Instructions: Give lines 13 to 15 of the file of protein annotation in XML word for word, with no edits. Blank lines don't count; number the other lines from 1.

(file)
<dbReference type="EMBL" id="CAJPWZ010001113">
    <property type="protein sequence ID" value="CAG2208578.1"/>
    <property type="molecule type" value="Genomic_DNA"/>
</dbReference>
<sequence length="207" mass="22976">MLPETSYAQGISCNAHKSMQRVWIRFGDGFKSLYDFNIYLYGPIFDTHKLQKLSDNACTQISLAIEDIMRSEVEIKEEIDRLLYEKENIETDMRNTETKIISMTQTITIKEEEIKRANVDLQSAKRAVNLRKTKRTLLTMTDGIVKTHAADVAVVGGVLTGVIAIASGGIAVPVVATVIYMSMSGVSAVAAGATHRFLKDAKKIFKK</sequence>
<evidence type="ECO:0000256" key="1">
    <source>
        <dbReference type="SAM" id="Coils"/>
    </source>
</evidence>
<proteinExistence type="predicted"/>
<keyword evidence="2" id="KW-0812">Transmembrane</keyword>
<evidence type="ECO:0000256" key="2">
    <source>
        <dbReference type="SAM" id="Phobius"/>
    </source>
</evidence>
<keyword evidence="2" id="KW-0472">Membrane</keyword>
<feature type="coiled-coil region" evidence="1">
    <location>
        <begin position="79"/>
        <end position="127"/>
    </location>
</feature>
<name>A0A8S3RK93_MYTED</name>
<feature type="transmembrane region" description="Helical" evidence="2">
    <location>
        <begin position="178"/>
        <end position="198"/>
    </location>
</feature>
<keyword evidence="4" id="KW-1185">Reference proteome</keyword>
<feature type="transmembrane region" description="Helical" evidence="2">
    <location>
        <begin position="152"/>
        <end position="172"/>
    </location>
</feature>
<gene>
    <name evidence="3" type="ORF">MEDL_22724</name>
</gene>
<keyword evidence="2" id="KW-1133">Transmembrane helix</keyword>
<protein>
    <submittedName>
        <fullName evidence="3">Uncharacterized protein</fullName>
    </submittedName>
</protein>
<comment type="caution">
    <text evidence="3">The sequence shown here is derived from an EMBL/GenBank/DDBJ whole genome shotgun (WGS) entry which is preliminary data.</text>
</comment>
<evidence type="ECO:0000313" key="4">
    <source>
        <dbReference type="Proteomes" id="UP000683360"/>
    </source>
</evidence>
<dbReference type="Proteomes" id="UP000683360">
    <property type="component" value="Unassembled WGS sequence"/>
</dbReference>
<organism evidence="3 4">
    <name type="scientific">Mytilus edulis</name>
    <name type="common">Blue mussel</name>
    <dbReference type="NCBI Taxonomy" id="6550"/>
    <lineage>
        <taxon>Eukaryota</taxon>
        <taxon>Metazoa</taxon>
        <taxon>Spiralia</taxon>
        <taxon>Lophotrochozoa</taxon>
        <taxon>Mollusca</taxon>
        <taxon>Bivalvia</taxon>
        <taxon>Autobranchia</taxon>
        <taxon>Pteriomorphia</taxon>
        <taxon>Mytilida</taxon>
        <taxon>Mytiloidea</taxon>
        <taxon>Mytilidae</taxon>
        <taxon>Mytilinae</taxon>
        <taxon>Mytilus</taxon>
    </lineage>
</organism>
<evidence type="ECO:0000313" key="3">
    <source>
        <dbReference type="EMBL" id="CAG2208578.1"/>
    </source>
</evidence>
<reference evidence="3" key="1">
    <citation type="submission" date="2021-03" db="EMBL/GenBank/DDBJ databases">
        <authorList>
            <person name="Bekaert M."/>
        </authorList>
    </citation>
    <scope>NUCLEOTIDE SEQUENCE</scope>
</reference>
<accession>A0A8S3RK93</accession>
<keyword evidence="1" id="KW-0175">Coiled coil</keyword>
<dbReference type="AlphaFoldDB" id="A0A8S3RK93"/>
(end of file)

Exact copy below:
<evidence type="ECO:0000256" key="2">
    <source>
        <dbReference type="SAM" id="Phobius"/>